Preparing your Unix/Linux server for installation - version


TestRail 8.0.4 is available for all Server customers. Customers who wish to upgrade to TestRail 8.0.4 can download the installation files from the Customer Portal.

Please see below for instructions on how to install TestRail on common Unix-based server systems, including Linux. See the requirements to learn more about supported operating and server systems.

Preparing the server

TestRail requires a web server, a SQL based database (MySQL), a NoSQL database (Cassandra 3.11), and a working PHP environment to be installed on the server. While instructions for installing Linux, Apache, MySQL, and PHP (commonly referred to as LAMP) are out of the scope of this installation guide, there are great how-to guides on how to install a LAMP system on popular Linux and Unix systems available on the net:

Installing LAMP on Ubuntu:

To install on Ubuntu, follow these steps:

  1. Install MySQL
    apt-get -y install mysql-server mysql-client

    Secure the mysql installation. It is advisable, when prompted, to allow removal of anonymous users and remove the test database. Make sure to allow the program to reload the privilege tables.


    MySQL will create the root user by default. Access MySQL console with the following command to create new users.

    sudo mysql --defaults-file=/etc/mysql/debian.cnf
  2. Install Apache Web Server
    apt-get -y install apache2

    To ensure the Apache server is running, navigate to ‘http://localhost’ in your web browser. If the Apache Web Server was installed successfully, you will see the Apache2 Ubuntu Default Page.

  3. Install PHP 8.1
    apt-get -y install php8.1 libapache2-mod-php8.1
  4. Restart Apache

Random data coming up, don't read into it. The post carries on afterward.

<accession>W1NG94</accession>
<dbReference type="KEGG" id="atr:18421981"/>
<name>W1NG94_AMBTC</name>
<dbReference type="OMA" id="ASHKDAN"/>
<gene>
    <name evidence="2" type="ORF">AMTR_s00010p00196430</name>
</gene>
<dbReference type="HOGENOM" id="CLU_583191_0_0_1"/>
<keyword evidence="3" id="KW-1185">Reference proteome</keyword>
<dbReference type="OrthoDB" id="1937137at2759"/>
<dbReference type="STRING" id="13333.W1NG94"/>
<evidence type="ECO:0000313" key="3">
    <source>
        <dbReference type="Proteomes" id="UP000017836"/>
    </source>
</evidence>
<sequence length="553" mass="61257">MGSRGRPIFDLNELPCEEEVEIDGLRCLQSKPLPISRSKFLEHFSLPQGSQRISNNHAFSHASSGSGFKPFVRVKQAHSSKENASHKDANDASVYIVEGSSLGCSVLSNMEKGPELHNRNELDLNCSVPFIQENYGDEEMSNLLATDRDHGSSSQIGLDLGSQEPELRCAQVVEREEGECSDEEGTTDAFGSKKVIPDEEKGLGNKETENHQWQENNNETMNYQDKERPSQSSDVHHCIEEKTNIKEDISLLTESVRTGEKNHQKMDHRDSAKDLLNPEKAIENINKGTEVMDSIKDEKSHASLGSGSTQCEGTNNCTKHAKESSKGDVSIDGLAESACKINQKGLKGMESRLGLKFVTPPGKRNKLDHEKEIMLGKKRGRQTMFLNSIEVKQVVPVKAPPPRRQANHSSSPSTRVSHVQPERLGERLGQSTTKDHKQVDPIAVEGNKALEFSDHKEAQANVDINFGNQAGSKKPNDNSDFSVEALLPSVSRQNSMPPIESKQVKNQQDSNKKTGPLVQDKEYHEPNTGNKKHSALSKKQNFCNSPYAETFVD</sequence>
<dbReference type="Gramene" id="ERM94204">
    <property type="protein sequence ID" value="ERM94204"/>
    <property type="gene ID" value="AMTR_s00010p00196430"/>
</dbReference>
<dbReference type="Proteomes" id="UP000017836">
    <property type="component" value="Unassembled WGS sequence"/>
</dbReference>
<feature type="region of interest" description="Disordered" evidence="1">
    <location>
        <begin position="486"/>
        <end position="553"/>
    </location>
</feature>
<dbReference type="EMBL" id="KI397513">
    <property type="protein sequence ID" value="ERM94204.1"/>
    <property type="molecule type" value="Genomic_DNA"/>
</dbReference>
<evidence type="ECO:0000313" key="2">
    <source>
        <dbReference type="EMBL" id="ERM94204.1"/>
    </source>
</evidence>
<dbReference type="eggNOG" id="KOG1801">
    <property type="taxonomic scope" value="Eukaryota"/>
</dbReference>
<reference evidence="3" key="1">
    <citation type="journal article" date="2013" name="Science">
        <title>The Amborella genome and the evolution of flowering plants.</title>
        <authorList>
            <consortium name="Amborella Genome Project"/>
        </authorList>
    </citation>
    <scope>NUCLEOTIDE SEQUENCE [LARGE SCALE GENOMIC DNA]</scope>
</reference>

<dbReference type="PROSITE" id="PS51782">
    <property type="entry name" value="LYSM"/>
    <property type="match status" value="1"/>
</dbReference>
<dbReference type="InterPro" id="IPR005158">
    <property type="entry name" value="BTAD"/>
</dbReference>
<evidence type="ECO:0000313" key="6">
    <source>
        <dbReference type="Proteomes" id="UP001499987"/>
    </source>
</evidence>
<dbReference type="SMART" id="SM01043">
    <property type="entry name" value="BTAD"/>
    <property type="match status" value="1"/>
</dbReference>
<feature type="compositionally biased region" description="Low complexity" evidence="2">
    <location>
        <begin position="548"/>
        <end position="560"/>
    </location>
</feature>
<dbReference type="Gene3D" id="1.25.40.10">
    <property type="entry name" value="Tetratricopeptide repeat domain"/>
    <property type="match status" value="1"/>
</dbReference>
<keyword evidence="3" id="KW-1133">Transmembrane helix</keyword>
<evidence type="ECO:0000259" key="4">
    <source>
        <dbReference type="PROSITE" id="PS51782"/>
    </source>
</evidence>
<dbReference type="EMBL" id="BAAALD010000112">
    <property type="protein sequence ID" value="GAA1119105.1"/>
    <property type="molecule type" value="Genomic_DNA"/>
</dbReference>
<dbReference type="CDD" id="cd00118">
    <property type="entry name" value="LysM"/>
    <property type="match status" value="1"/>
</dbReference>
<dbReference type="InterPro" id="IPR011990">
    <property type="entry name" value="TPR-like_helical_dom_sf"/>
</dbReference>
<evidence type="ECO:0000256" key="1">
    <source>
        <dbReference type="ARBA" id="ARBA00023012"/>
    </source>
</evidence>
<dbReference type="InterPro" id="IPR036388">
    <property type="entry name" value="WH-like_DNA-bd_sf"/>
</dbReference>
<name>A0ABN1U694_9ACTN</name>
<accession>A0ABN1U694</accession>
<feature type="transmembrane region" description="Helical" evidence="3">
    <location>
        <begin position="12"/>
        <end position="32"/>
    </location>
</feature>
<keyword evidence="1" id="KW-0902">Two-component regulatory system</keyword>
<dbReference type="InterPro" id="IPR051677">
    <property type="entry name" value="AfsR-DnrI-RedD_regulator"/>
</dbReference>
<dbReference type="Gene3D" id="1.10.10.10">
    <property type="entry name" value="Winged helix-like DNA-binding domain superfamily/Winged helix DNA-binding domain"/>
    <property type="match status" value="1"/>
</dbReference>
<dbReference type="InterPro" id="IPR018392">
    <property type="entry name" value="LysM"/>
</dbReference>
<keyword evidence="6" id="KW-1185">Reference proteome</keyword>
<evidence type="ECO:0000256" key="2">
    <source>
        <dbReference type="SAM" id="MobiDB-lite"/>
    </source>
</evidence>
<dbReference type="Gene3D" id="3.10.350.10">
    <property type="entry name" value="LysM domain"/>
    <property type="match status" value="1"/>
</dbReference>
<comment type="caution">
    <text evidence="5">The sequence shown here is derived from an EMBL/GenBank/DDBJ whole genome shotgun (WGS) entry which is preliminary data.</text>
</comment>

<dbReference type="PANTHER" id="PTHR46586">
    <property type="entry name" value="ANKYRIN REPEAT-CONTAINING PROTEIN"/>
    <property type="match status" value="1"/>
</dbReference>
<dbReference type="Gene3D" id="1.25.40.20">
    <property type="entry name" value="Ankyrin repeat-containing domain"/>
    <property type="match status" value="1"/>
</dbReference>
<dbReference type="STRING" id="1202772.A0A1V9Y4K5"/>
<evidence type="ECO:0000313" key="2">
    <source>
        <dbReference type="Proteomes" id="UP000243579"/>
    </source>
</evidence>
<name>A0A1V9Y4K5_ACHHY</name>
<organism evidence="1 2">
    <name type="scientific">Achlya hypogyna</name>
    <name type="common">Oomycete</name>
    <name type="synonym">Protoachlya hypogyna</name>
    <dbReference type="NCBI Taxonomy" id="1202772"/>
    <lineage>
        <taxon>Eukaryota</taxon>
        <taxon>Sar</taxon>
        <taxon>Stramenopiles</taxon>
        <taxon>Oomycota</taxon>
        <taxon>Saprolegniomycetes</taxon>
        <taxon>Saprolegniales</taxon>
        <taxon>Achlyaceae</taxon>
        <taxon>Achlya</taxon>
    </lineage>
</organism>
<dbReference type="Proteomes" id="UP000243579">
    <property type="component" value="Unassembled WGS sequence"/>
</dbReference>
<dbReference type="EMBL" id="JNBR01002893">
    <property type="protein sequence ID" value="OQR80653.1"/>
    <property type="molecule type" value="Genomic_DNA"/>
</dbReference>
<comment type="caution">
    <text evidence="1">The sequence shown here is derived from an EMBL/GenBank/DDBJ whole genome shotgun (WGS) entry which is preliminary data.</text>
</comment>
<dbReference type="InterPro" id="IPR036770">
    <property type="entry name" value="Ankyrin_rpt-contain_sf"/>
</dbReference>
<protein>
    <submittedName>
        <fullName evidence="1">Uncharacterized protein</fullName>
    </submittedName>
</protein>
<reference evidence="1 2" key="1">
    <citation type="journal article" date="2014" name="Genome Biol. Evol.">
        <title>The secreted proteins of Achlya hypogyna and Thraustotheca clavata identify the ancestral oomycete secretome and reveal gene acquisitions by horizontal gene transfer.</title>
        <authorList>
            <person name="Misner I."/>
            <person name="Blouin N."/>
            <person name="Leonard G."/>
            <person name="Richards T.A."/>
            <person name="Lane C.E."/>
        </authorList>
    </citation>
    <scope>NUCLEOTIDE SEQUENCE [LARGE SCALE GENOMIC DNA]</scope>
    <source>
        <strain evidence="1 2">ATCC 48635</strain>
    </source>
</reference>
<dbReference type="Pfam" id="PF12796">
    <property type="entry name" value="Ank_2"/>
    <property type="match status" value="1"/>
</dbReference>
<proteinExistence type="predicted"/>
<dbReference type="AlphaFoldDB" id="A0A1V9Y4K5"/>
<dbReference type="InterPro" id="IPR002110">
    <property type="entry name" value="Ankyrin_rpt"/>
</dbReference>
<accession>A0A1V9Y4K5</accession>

systemctl restart apache2
  5. Create the phpinfo.php file

    Follow the Running phphinfo() diagnostics guide to create the phpinfo.php file.


    You may need to change the owner of the phpinfo.php file. Use the following command, or a modification of the command to point to the specific location of your phpinfo.php file.

    chown www-data:www-data /var/www/html/phpinfo.php

    If you already have a phpinfo.php file in the wwwroot folder, skip the creation of the file and navigate to ‘localhost/phpinfo.php’ in your web browser to check the PHP version info. It should look something like this (take note that the proper version is reflected in the title):



    Please review the phpinfo page that lists all the required php extensions including Cassandra.

  6. Install the MySQL PHP 8.1 extension
    sudo apt-get install php8.1-phpdbg -y
  7. Restart Apache
    systemctl restart apache2

Important notes before installation


From TestRail 7.1 onwards, TestRail requires both MySQL (or MariaDB) and Cassandra databases, plus related drivers.

Installing the prerequisites

To use TestRail on a Unix-based server with MySQL & Cassandra databases, the following PHP extensions are required:

  • gd PHP extension for generating charts
  • mysql PHP extension to access the database
  • fileinfo PHP extension for determining file type and encoding
  • imagick PHP extension for working with images
  • mbstring PHP extension for working with Unicode strings
  • curl PHP extension to check for updates etc.
  • openssl PHP extension to handle SSL connections

Most extensions are installed by default, but mbstring, gd, and imagick need to be installed manually. You can do this using the following command:

$ apt-get -y install php8.1-imagick php8.1-mbstring php8.1-gd